Wednesday, September 07, 2005

The Maya Calendar

The Maya Calendar - Information about the civilization from the Maya World Studies Center in Mérida, Yucatán. Describes the calendar, mathematical system, language, religion, and other aspects of Maya culture. Information is presented in both English and Spanish.

For a more sinister look at the Mayan Calendar, check out Mayan Doomsday Prophecy. The Mayan Calendar ends on Dec. 21st, 2012 and many believe the world will end on that day. If so, I plan on blogging through the apocalypse! I am a bit skeptical...

From the site:

The Maya Calendar was the center of Maya life and their greatest cultural achievement. The Maya Calendar's ancestral knowledge guided the Maya's existence from the moment of their birth and there was little that escaped its influence. The Maya Calendar made by the Maya World Studies Center in Merida, Yucatan, Mexico follows a centuries old tradition.

This Maya Calendar website is developing with the intent of providing a complete view of Maya culture; being that the Maya world was centered on the calendar, this name is more than appropriate for the Maya World Studies Center website.


SQPY23 said...

I've always been skeptical of this date and its notoriety, for one because it's so ballyhooed by the new agers - who are not the most critical thinking of folks; and for two because Mayan mythology and astronomical calculations are so incredibly rich and complex that glib interpretations strike me as, well, glib.

I recall some years back a reasonably scholarly article clarifying the issue, but I don't remember where I read it, and now I can't find it on the web. Anyway, here's was wikipedia has to say:

"The turn of the great cycle is conjectured to have been of great significance to the Maya, but does not necessarily mark the end of the world. According to the Popol Vuh, a sacred book of the Maya, they were living in the fourth world. The Popol Vuh describes the first three worlds that the gods failed in making and the creation of the successful fourth world where men were placed. The Maya believed that the fourth world would end in catastrophe and the fifth and final world would be created that would signal the end of mankind.

The last creation ended on a long count of Another will occur on December 21, 2012, and it has been discussed in many New Age articles and books that this will be the end of this creation or something else entirely. However, the Maya abbreviated their long counts to just the last five vigisimal places. There were an infinitely larger number of units that were usually not shown. When the larger units were shown (notably on a monument from Coba), it is expressed as, where the larger units are obviously supposed to be 13s in all larger places. In this creation we are only approaching, and the larger places are no where near the 13s that would match the end of the last creation.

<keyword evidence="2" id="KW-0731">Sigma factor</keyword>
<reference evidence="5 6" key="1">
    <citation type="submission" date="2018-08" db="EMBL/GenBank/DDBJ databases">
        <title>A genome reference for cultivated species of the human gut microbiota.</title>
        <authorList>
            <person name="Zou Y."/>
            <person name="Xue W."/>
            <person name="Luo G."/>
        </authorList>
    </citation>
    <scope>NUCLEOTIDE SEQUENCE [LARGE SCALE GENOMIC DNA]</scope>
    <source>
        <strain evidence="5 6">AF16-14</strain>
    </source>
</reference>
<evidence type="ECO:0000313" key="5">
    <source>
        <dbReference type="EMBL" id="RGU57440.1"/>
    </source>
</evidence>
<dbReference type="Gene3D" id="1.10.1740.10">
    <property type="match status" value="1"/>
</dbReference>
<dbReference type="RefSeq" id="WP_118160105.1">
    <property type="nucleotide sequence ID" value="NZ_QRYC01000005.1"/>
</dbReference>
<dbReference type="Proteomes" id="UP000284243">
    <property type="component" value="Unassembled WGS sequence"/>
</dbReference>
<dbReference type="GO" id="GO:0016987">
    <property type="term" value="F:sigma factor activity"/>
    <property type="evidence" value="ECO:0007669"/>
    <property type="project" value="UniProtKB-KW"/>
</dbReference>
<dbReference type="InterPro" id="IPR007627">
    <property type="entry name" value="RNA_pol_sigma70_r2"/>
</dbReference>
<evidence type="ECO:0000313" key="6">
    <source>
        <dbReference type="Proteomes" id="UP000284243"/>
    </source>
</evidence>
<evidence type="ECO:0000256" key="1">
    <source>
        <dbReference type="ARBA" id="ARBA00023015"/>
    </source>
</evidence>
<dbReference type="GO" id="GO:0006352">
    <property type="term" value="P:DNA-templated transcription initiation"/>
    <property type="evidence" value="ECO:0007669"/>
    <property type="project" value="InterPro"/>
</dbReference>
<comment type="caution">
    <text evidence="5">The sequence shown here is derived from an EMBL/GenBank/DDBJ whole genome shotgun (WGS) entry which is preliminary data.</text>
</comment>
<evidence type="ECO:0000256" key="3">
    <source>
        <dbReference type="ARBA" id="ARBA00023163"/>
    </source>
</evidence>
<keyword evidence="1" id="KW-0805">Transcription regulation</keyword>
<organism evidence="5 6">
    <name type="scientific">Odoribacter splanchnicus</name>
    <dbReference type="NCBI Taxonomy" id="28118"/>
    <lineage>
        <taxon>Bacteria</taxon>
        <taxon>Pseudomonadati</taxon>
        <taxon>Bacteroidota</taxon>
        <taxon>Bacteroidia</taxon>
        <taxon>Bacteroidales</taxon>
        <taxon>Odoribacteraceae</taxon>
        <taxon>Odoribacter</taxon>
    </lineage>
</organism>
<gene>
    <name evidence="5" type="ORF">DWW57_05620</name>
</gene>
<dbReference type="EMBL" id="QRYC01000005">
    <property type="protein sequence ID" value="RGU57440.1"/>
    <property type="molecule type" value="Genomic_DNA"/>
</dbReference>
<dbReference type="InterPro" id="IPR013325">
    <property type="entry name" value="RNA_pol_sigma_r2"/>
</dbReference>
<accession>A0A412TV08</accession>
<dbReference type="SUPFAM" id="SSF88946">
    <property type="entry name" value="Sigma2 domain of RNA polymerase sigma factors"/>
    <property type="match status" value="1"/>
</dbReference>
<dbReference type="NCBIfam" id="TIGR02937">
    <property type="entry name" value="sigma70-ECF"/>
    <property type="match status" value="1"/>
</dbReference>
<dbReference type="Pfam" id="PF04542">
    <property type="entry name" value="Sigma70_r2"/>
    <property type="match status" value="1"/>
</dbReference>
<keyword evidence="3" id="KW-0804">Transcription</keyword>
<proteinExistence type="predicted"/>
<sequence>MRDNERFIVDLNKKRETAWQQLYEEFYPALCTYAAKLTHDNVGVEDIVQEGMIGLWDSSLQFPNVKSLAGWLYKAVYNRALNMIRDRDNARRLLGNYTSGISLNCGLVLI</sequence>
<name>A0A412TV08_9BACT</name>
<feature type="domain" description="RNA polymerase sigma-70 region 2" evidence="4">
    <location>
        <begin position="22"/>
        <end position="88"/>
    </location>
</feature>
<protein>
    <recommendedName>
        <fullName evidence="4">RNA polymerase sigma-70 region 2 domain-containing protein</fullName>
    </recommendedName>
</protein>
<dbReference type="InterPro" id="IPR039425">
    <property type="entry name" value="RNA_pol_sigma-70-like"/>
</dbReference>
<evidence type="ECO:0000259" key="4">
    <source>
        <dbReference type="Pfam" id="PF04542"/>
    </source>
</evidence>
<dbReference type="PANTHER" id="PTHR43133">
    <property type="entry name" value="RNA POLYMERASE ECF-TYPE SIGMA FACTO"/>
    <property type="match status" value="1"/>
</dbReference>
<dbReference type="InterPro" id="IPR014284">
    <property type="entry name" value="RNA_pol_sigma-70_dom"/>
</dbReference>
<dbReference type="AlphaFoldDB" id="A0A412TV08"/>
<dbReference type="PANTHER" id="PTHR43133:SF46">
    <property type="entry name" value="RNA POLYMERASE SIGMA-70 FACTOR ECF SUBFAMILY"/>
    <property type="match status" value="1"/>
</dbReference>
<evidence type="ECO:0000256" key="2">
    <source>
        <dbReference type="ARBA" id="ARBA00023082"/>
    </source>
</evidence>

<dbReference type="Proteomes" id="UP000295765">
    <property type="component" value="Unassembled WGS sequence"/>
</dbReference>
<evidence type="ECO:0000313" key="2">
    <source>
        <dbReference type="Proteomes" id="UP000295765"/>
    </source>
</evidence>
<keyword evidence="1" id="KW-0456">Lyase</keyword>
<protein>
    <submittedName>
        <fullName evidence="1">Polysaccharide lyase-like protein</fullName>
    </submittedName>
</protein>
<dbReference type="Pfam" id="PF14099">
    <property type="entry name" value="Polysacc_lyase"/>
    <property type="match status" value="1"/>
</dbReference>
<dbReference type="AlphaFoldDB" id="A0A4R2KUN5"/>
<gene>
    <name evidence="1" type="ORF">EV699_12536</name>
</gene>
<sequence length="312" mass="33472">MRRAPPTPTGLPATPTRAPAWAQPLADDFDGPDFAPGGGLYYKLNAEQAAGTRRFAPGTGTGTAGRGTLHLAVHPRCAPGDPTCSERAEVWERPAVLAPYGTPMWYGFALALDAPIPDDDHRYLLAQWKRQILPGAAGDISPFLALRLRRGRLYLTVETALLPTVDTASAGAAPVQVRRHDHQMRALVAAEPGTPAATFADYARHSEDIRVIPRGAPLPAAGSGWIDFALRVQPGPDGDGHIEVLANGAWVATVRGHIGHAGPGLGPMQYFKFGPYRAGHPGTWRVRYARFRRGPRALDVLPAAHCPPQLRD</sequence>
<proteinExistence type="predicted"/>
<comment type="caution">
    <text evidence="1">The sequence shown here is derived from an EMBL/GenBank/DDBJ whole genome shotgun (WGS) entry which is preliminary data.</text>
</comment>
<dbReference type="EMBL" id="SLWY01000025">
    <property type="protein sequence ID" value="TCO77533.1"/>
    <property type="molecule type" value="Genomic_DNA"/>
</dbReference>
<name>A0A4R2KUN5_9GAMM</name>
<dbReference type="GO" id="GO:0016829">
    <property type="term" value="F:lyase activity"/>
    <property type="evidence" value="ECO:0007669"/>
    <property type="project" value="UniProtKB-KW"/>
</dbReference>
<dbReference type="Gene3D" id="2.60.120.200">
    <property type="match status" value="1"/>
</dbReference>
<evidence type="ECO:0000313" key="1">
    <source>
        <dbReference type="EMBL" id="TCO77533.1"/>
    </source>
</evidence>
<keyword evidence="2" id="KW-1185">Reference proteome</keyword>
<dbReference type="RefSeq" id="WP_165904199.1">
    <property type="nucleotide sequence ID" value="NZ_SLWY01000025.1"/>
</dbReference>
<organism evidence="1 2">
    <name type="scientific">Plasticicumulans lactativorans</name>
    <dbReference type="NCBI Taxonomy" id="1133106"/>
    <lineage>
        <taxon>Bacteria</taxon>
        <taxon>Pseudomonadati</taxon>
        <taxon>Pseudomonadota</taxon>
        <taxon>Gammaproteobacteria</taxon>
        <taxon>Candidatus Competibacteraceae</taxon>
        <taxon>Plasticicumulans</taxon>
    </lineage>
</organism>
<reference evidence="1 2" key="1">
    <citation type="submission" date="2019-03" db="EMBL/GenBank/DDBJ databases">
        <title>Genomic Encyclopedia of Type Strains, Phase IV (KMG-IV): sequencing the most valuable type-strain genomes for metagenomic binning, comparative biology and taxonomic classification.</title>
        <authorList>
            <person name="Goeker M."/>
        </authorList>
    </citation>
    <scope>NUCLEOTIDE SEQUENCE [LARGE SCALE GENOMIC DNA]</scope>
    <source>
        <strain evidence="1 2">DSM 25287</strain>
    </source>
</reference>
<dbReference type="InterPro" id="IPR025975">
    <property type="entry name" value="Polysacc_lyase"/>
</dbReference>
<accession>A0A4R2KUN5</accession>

This is confirmed by a date from Palenque, which projects forward in time to, which would be in 4772. The Classic Period Maya obviously did not believe that the end of this age would occur in 2012. There will be a Baktun ending in 2012, a significant event being the end of a 400 year period, but not the end of the age."

Jayusmc1986 said...

Although I am an independent Baptist I find the Mayan Calendar very interesting. Many may argue, that like Nostradamus, the predictions are vague and could be applied to many times and events if the right spin is applied. However, I find it very peculiar that in a Katune about 2012 (the end of time for them) that the author says that for (not verbatim) "half will be blessed and half will be cursed and the judgement of God will follow" (i'm not sure exactly the quote please find it for me). Now if you examine revelation by John then you know that he predicts 7 years of prosperity and 7 years of destruction and death before the judgement of God. The first thing I thought of when I read the Katune was not half of the population... but half of the time. If anyone would like to enlighten me further or discuss this topic add me at or email me at thank you

AMG said...

I like many others find the end date, or end period of the mayan calendar fascinating. Given the emperical evidence of conditions on this planet now and in the immediate future, one truly does not have to be a rocket scientist to see major change on the horizon. There are over 6 billion people on the earth and they all want the same things out of life. Maybe the changes to come will be a birth process..very messy...but truly profound for mankind.

alushe said...

Its amazing how ancient civilizations, had the creativity to develop custom numerical systems, that aproximated complex natural systems, with an accuracy that was surpassed only in the last centuries by our occidental culture

For example the predictive maya table of Solar and Lunar Eclipses ( _Mayas.pdf) that its totally integrated with his numerical astronomical time system...